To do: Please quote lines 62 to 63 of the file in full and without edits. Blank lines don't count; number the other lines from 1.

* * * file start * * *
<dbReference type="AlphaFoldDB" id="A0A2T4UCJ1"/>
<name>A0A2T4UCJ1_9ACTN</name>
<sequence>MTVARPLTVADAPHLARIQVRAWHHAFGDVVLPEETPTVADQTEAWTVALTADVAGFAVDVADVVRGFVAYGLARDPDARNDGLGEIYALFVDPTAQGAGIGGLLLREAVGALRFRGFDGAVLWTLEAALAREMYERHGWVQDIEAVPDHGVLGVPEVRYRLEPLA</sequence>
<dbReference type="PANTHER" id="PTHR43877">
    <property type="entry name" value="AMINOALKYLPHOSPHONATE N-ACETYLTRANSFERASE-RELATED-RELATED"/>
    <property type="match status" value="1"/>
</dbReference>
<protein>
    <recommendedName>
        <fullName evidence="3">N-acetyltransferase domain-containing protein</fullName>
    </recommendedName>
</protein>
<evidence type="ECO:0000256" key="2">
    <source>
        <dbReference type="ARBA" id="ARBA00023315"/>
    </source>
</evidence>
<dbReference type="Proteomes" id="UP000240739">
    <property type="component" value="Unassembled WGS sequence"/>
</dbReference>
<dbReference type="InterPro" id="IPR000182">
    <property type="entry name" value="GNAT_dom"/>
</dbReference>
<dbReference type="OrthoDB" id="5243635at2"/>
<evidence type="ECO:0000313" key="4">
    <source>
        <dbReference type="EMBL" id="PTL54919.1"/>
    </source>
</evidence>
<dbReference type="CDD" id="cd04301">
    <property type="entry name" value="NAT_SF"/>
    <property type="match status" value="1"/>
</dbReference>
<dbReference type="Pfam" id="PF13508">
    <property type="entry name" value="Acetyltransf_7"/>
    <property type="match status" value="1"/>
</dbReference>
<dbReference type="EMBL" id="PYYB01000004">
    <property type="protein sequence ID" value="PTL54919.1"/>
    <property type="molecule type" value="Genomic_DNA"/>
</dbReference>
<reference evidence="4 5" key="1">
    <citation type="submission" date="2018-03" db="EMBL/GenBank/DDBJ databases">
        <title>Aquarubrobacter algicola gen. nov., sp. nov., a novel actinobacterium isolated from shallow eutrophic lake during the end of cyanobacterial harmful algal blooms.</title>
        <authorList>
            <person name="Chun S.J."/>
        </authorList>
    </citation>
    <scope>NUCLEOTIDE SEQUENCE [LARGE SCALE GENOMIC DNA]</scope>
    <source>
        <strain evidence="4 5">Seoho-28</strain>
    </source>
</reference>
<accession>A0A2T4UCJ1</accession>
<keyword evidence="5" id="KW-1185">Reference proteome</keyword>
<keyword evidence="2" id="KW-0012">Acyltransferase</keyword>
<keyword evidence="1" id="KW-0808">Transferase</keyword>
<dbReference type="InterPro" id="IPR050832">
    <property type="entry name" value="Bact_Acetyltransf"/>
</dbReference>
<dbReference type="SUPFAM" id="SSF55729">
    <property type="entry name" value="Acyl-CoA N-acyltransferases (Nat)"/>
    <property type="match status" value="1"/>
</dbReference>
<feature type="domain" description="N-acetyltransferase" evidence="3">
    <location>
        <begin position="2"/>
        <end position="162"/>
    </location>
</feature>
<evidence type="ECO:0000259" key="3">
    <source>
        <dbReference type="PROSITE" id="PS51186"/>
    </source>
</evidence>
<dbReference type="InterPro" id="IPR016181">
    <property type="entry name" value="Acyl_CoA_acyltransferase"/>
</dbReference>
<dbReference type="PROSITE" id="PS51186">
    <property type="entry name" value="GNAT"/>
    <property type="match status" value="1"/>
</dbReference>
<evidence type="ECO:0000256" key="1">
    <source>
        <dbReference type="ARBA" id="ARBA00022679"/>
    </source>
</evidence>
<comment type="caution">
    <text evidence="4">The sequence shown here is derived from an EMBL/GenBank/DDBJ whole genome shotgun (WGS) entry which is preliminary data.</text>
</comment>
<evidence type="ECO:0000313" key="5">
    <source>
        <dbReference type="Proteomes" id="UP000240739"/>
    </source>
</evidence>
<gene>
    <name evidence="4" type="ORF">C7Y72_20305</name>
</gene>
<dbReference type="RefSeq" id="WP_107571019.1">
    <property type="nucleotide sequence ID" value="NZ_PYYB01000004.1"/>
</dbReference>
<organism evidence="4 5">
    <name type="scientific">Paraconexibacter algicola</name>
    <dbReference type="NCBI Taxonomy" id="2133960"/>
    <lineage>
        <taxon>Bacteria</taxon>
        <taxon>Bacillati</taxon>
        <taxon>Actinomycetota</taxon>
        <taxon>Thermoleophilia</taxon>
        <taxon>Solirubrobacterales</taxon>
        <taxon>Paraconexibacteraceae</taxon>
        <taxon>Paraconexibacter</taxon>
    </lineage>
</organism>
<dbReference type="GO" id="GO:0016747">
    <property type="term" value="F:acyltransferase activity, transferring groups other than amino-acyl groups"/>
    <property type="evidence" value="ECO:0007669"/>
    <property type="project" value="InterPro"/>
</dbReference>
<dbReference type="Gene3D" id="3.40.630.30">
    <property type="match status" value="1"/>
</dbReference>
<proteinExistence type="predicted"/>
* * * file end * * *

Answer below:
    <property type="entry name" value="Acyl-CoA N-acyltransferases (Nat)"/>
    <property type="match status" value="1"/>